M.D. or Bust

Numerous studies have documented that medical students lose empathy during clinical years, becoming jaded and pessimistic. This has been linked not only to diminished enjoyment of our work, but also to worse patient outcomes. My goal is to sustain the humanistic values that drive so many of us to medicine, so that, instead of being quelled by cynicism, our idealism can be refined by wisdom.

Ajay Koti Ajay Koti (12 Posts)

Columnist and in-Training Staff Member

Morsani College of Medicine at the University of South Florida


Ajay is a Class of 2017 medical student in the SELECT program at the University of South Florida. He is passionate about delivering primary care to underserved populations—specifically, low-income and homeless patients in urban centers. Ajay is particularly interested in the potential of patient-centered medical homes for mental health and chronic disease management.

M.D. or Bust

Numerous studies have documented that medical students lose empathy during clinical years, becoming jaded and pessimistic. This has been linked not only to diminished enjoyment of our work, but also to worse patient outcomes. My goal is to sustain the humanistic values that drive so many of us to medicine, so that, instead of being quelled by cynicism, our idealism can be refined by wisdom.




MDoB

A Third Year Opus — Chapter One: Incidental Findings

The white coats and patient gowns that confer the implicit power dynamic of the physician-patient relationship are not to be found here in the operating room. This place has neither the tolerance nor the patience for this subtle symbolism. Here, on the other side of the Rubicon, the rules are stark, the stakes laid bare. The patient lies naked on the table, arms extended on boards, Christ-like, as the surgeon holds the knife handle and plays God.

MDoB

How to Make Challah: The Jewish Octopus

Challah bread is traditionally prepared for Jewish holidays and the Sabbath. We made ours on a Wednesday night. Helen and Marie stare warily from their wheelchairs as a dozen medical students file into the retirement home lounge, toting tubs of flour and challah dough. “We’re not playing bingo?” Helen asks, looking disappointed, as students and octogenarians begin matching up for the evening.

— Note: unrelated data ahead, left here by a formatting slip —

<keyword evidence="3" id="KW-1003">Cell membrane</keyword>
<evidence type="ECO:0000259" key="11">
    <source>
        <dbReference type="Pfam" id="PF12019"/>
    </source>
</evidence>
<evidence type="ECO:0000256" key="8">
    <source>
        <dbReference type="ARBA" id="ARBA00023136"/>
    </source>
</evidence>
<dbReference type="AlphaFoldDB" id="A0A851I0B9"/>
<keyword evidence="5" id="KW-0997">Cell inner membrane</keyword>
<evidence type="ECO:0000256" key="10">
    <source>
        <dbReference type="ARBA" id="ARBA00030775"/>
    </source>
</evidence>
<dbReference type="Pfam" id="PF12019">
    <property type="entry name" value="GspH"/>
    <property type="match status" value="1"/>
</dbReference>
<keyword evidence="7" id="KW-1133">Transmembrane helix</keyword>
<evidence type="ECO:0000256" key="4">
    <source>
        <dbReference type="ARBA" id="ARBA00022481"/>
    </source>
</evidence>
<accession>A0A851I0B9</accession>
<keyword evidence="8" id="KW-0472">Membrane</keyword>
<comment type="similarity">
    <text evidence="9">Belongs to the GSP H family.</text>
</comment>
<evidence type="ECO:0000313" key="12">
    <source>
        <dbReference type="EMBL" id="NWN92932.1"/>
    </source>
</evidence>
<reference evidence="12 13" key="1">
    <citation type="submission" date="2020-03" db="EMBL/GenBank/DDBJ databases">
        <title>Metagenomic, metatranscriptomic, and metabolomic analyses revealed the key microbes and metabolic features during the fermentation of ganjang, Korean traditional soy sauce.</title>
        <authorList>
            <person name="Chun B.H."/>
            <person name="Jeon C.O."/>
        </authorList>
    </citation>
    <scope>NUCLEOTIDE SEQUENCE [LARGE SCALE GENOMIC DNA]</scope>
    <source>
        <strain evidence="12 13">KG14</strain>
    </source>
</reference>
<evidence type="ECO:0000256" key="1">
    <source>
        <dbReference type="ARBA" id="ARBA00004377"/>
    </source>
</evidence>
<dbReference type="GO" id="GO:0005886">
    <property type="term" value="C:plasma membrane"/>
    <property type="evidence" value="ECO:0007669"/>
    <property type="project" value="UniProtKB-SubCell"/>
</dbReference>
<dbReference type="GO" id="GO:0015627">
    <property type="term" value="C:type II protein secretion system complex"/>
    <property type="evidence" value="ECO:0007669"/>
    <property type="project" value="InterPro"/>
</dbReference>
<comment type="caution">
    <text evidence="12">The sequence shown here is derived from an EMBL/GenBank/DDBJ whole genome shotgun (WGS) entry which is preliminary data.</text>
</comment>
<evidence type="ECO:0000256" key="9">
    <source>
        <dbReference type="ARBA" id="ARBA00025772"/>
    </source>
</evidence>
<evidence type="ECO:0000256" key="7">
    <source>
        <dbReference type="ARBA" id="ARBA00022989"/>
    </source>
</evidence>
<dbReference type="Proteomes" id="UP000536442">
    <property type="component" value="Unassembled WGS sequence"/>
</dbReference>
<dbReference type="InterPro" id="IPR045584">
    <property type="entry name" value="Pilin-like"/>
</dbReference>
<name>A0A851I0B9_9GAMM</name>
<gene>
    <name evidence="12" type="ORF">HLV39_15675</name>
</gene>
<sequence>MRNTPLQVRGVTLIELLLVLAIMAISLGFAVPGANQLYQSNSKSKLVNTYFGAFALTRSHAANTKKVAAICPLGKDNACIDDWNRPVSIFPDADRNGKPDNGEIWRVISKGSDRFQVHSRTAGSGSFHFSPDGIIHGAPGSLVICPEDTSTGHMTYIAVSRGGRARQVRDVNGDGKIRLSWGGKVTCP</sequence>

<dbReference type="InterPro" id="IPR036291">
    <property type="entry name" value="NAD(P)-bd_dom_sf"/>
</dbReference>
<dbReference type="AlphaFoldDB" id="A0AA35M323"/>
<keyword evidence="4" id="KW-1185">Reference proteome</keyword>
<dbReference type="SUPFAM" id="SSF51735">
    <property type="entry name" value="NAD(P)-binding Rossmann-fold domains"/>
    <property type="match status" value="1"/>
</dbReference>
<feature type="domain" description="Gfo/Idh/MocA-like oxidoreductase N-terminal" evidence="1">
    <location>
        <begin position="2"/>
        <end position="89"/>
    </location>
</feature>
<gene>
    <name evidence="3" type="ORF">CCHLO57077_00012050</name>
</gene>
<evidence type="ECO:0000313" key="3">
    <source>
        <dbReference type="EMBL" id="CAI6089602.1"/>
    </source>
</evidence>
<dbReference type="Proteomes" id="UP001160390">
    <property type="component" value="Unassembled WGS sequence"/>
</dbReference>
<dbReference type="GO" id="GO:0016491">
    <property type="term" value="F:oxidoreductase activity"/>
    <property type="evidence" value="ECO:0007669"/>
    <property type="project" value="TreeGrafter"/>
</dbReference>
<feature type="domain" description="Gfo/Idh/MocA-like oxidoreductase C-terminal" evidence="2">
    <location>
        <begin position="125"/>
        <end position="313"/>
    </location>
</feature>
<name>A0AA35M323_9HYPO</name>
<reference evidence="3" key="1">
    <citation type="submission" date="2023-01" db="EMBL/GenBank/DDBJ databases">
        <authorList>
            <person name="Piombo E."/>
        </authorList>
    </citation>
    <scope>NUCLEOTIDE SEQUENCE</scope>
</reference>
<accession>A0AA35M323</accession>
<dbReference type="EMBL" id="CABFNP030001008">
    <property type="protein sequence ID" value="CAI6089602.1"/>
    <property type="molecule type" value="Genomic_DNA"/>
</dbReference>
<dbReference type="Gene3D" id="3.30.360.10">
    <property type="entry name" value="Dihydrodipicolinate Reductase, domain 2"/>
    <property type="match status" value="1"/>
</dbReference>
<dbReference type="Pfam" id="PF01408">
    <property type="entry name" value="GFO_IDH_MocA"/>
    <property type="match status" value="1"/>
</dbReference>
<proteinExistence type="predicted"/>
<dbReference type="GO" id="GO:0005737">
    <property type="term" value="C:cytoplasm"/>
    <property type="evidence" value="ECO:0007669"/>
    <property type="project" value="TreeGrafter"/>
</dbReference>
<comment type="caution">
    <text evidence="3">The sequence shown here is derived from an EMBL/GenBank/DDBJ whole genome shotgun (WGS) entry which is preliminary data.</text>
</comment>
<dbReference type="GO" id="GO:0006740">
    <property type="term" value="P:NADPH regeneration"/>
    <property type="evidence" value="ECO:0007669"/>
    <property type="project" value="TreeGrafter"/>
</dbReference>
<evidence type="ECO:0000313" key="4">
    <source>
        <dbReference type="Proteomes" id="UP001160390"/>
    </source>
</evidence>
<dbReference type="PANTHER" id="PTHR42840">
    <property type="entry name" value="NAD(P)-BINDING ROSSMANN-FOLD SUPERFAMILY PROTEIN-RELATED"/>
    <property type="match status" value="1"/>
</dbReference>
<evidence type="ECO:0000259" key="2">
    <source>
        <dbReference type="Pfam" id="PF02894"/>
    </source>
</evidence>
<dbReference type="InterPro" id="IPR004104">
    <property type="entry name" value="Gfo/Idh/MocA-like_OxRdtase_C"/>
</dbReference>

MDoB

Wounded Healers

Kaitlyn Elkins was a medical student at the Wake Forest School of Medicine in North Carolina and a member of the Class of 2015. She excelled academically, named the valedictorian of her high school class and graduating summa cum laude from Campbell University. She wrote poetry in her free time. She had a cat, lovingly named Gatito. On April 11, 2013, just weeks before beginning her clinical rotations, Kaitlyn Elkins took her own life. She left …

MDoB

Hemlock Societies

Mr. Lacey was irate, to say the least, as he rattled off a list of his symptoms. Constant pain. Nausea. Dizziness. Numbness. Weakness. Fatigue bordering on exhaustion. He said he had been spending most of the day in bed and had become dependent on his wife and children for basic daily tasks. “I’m serious, Doc. I’ve just about had enough of this. I’ve been looking into Hemlock Societies.” The interview screeched to a halt, and …

MDoB

“I can’t do this anymore.”

Room One With one eyebrow arched and his thin lips pressed together in a smirk, Vic Davis’ face was in a perpetual state of bemusement. The twinkle in his eyes belied his own protracted health struggles. A diagnosis of prostate cancer had truncated a successful business career, and signs of wear were beginning to show. His hair had fallen out and his eyes were sunken in. His speech was encumbered by a slight stutter and …

MDoB

Do They Teach Fear in Medical School?

Room One Wendy Smith had thinning hair, penciled-in eyebrows, and a frame so thin that you could see, in painstaking detail, bluish-grey veins emanating from beneath her pale skin. Cancer had taken so much from her that she almost didn’t look human. But the feeling in the room was extremely human. Fear — palpable fear. Fear made all the more palpable because this was an aggressive, rare form of cancer. Fear made all the more …

Ajay Koti Ajay Koti (12 Posts)

Columnist and in-Training Staff Member

Morsani College of Medicine at the University of South Florida


Ajay is a Class of 2017 medical student in the SELECT program at the University of South Florida. He is passionate about delivering primary care to underserved populations—specifically, low-income and homeless patients in urban centers. Ajay is particularly interested in the potential of patient-centered medical homes for mental health and chronic disease management.

M.D. or Bust

Numerous studies have documented that medical students lose empathy during clinical years, becoming jaded and pessimistic. This has been linked not only to diminished enjoyment of our work, but also to worse patient outcomes. My goal is to sustain the humanistic values that drive so many of us to medicine, so that, instead of being quelled by cynicism, our idealism can be refined by wisdom.